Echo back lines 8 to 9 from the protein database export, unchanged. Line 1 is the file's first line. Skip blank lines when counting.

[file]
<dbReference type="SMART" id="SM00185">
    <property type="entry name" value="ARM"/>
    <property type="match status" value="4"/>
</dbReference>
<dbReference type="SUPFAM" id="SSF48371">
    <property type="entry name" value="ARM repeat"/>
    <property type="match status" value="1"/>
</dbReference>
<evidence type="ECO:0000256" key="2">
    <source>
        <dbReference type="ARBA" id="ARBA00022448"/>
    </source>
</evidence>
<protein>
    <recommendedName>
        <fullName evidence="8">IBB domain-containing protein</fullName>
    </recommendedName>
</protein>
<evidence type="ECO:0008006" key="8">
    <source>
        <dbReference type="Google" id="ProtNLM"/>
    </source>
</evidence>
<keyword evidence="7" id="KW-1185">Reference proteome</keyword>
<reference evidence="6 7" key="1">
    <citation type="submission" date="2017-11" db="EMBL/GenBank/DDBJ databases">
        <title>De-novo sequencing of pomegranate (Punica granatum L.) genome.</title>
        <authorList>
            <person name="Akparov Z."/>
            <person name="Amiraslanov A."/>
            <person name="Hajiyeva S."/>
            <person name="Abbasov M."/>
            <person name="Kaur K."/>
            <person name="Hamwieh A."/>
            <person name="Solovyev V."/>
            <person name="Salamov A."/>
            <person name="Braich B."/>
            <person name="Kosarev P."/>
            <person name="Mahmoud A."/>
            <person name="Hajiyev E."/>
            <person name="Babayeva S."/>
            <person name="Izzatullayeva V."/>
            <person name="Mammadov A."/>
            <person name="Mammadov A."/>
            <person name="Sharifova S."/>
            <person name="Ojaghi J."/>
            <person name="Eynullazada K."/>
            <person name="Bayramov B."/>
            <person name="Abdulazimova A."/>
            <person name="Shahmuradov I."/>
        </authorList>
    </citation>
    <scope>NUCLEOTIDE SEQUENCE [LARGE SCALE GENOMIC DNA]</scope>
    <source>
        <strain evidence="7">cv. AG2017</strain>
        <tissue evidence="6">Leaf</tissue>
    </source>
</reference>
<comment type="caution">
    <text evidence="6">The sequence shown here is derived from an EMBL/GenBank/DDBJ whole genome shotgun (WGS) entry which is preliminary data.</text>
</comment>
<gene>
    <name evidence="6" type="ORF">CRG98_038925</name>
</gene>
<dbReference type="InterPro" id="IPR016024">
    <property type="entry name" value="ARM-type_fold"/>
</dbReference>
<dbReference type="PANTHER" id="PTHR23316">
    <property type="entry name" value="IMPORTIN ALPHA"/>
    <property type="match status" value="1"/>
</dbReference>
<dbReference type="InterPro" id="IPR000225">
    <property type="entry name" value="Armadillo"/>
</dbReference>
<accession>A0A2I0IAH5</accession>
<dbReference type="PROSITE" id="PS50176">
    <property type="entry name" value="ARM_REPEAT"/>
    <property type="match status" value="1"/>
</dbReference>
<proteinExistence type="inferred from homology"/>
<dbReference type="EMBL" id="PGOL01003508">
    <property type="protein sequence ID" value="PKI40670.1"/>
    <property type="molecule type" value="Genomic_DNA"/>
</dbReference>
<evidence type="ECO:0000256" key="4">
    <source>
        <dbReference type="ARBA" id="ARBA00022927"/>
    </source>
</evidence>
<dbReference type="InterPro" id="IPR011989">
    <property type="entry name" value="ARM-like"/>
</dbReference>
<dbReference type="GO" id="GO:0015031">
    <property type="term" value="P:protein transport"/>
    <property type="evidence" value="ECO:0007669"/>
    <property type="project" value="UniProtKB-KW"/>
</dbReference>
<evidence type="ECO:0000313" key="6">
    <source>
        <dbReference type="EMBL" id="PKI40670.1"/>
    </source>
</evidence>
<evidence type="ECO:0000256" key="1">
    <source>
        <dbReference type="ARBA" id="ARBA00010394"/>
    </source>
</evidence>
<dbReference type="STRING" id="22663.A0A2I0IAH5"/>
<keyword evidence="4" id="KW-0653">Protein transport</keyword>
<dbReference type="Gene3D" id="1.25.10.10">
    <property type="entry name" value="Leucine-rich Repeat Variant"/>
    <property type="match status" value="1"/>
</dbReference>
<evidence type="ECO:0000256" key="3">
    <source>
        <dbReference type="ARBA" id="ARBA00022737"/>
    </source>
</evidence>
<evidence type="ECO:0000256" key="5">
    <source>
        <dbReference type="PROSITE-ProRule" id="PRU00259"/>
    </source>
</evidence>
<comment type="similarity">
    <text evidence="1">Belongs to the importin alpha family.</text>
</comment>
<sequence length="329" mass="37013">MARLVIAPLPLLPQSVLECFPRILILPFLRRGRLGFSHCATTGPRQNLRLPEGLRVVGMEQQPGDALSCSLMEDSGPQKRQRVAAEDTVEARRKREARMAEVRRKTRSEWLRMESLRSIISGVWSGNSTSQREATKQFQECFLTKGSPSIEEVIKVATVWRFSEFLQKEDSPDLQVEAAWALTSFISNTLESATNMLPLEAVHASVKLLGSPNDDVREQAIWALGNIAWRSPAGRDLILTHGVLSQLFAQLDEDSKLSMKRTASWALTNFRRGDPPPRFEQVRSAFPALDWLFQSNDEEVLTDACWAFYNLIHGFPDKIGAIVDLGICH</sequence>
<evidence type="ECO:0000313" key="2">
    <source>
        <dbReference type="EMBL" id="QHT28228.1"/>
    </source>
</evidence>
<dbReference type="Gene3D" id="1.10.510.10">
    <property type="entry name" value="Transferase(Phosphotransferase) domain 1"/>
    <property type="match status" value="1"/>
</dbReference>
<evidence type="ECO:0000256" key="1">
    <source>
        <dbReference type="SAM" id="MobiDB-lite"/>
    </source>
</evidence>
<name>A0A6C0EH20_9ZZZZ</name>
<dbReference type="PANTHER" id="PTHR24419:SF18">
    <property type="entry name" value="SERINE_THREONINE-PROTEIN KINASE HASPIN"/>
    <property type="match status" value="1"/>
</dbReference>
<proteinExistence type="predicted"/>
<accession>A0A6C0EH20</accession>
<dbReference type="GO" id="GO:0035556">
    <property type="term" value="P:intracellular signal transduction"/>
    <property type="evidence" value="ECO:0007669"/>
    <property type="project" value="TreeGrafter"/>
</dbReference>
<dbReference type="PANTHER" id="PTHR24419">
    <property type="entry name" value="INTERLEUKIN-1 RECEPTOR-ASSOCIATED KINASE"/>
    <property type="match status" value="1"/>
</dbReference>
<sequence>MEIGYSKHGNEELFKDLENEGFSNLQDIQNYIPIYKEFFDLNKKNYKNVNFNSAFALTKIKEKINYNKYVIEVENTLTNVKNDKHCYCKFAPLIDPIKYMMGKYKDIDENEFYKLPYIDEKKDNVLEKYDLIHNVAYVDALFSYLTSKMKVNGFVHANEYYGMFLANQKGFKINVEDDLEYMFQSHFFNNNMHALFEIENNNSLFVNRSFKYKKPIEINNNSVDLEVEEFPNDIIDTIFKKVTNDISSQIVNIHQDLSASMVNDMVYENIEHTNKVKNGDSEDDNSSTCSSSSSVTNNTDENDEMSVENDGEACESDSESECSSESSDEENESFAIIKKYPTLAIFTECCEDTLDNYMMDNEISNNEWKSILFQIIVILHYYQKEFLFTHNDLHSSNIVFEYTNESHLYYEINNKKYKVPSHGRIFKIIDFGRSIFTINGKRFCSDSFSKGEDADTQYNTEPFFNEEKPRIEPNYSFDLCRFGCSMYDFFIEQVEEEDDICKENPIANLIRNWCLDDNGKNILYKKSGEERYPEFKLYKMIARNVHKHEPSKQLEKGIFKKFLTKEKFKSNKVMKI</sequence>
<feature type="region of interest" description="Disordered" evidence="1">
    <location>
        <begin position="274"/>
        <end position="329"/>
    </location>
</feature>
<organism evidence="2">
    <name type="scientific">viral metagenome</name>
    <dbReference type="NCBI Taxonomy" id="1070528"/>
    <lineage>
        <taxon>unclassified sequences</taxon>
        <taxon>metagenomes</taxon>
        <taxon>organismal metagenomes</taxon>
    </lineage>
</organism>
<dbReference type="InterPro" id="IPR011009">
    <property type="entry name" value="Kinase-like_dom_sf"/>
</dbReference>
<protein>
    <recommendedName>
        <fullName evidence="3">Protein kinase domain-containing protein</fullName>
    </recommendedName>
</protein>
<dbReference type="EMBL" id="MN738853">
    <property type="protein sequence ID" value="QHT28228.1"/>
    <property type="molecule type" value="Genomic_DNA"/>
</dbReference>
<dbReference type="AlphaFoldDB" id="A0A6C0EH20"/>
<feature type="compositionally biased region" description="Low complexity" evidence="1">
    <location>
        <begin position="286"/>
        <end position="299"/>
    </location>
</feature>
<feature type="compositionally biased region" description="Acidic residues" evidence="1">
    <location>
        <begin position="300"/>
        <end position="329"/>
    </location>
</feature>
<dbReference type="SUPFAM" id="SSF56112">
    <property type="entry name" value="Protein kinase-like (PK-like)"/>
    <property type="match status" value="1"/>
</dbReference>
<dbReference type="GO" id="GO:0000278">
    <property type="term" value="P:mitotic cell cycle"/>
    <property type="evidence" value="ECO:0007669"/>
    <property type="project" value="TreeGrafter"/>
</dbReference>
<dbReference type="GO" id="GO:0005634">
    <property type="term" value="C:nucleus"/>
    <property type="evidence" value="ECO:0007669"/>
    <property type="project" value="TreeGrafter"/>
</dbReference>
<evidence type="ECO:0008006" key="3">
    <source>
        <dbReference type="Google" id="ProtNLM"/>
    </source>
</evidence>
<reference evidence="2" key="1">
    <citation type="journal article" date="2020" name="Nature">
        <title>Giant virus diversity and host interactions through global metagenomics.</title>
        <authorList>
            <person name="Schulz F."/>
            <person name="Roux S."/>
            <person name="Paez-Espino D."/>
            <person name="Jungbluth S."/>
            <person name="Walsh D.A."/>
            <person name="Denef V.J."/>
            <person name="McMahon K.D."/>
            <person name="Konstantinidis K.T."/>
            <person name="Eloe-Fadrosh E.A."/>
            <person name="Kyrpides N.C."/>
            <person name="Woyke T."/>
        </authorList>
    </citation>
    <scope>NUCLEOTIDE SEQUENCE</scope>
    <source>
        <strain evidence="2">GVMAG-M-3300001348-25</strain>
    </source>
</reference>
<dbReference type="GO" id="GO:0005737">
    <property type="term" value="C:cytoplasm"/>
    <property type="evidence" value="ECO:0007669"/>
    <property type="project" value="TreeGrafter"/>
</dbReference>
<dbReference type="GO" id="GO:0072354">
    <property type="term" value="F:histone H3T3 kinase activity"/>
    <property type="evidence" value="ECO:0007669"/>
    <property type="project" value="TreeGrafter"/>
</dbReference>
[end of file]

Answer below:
</dbReference>
<evidence type="ECO:0000256" key="2">